Wednesday, April 15, 2015

Nos Voyages Immobiles – Pefura at Skoto Gallery

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Le Corbusier’s intentions were sincere. He saw poor folks living in dark, dirty, unhealthful and crowded slums and felt it would be an improvement to start building up – creating towers in parks which would give each inhabitant abundant sunlight and overall better living conditions.

Le Corbusier’s concept was embraced by many cities around the world and was, unfortunately, a disaster.  Housing projects became places to store poor folks in a state of social, cultural, educational and economic stagnation. Violence became commonplace. A famous journalist in Chicago (Mike Royko) even claimed that these projects were essential to the racial segregation of that city and were exploited for political purposes by the corrupt Chicago Democratic Machine of the Richard J. Daley era (it was convenient for the “Machine” to have most poor black folks isolated in one area so that on election day they could be more easily coerced and trotted out to vote for “Machine” candidates – housing project residents became a reliable huge chunk of votes in any election).

In Nos Voyages Immobiles the French-born Cameroonian artist Pefura focuses on the Le Corbusier inspired projects which lie right outside of Paris and which gained world-wide notoriety during the worst riots in modern French history, in 2005, which lasted 3 weeks and resulted in, among other things, 9,000 cars being set on fire. These high rise slums are the places where dark-skinned immigrants and dark-skinned and poorer French citizens often find themselves. Elevators and lights do not work, mold covers walls, there are threats of violence and the police treat the inhabitants as if they are all potential criminals.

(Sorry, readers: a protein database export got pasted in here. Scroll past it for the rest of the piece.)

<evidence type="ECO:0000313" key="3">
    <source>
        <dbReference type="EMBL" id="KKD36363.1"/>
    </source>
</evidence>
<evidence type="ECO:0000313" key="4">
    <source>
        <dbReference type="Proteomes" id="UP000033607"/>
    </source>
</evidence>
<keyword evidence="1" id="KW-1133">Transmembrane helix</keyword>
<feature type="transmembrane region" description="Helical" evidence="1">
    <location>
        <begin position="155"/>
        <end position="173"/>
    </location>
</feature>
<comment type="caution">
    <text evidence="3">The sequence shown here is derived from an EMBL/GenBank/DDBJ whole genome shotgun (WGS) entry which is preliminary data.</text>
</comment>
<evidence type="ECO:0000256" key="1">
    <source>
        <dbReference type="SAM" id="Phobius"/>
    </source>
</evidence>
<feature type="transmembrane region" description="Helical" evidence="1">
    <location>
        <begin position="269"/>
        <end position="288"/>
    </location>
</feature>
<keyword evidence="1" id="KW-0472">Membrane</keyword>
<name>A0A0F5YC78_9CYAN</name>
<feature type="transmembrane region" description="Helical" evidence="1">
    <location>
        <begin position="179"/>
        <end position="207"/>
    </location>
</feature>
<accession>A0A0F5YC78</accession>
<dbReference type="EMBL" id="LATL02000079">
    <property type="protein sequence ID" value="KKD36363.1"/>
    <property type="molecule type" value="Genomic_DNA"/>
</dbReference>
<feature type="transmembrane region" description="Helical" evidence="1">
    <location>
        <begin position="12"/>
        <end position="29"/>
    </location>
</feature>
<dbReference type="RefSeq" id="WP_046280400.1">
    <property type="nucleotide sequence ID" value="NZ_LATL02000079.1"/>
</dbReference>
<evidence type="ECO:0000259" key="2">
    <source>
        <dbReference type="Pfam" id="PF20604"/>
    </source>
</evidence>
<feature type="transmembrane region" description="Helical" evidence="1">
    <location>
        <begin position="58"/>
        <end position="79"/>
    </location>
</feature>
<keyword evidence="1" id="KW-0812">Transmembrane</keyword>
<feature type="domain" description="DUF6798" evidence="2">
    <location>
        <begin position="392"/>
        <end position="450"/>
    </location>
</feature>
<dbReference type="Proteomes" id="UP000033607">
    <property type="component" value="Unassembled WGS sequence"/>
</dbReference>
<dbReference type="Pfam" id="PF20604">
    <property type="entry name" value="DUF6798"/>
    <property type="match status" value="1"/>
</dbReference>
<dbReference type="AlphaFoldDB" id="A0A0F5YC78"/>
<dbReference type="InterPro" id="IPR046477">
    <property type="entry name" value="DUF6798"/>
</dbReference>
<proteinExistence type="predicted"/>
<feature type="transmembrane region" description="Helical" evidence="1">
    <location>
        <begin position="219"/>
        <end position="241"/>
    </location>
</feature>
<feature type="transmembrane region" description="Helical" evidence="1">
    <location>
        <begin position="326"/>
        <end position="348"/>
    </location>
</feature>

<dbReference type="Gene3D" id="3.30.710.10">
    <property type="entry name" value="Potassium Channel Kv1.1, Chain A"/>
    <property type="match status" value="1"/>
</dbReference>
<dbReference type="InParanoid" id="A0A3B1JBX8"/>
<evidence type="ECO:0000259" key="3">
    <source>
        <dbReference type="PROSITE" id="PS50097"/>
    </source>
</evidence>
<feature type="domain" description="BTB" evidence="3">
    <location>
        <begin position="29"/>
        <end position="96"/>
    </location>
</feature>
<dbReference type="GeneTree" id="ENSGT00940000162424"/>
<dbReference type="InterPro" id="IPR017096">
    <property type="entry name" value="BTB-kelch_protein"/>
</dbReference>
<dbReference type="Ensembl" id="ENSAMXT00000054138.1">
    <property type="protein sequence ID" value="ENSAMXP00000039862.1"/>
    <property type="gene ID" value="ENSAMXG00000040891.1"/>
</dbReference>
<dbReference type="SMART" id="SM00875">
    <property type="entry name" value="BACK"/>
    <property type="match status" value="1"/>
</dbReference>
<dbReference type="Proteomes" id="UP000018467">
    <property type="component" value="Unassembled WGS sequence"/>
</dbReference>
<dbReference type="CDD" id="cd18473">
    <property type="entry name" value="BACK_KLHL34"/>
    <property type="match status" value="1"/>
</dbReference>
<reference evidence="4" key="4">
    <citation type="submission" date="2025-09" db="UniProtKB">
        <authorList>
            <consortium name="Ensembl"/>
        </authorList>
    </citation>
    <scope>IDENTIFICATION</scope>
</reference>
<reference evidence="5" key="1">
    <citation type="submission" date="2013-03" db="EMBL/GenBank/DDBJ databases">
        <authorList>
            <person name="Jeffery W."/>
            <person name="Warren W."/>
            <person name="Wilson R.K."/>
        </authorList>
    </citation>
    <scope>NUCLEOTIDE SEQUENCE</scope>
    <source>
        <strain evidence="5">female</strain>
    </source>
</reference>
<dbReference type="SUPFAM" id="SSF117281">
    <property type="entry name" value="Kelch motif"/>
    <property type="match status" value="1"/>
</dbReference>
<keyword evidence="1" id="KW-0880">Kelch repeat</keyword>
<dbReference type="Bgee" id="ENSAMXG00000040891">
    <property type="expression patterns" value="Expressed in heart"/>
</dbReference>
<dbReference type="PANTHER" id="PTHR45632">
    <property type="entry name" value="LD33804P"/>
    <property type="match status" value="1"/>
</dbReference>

To represent this modernist disaster, the walls of Skoto Gallery are covered with cube-like patterns, some cubes seemingly having white rectangular window panes which, nevertheless, do not reveal any type of life inside the cube. These cubes represent daunting structures which can, conceivably, engender a sense of accomplishment (people are living there after all – nobody is dying in the streets) but also anxiety and a sense of guilt. Is this the best way to help poor folks – it’s a basic service but no real solution. Is it so impossible for a society to find meaningful ways to assist the poor to become racially and economically integrated? Is it right to just stack poor black folks into these buildings, give them subsistence services and, basically, ignore them?

The cubes are so imposing that the thought of potentially tearing them down becomes intimidating. But we also impotently seem to realize that they must be torn down since they are places of stagnation and deliberate racial segregation instead of the places of transition toward social integration and social betterment which is needed. They are a lasting monument to the modernist approach of using science and technology to nominally solve a problem, while allowing deeper problems to fester. They show that politicians often look for solutions that will keep people quiet instead of moving society, as a whole, toward a better situation. Instead of searching for solutions to its problems with immigration and racism, France leaves these buildings on the outskirts as an eternally provisional solution and keeps its fingers crossed that the police do not provoke further riots. They seem to hope the pittances provided for basic survival will be enough to keep the residents from demanding full human rights. These restrictive cubes represent a pretense toward humane approaches in lieu of real humanity.

Pefura seems to want to create a sense of urgency to counteract the apathy we tend to feel when we look at these structures and invites us to focus on these structures – in every city. He is, basically, asking each of us whether we are satisfied, as citizens of a supposedly civilized society, with storing people like this while we blithely go about our own pursuit of excellence.


Nos Voyages Immobiles
April 9 – May 16, 2015

529 W 20th St., 5FL
New York, NY 10011

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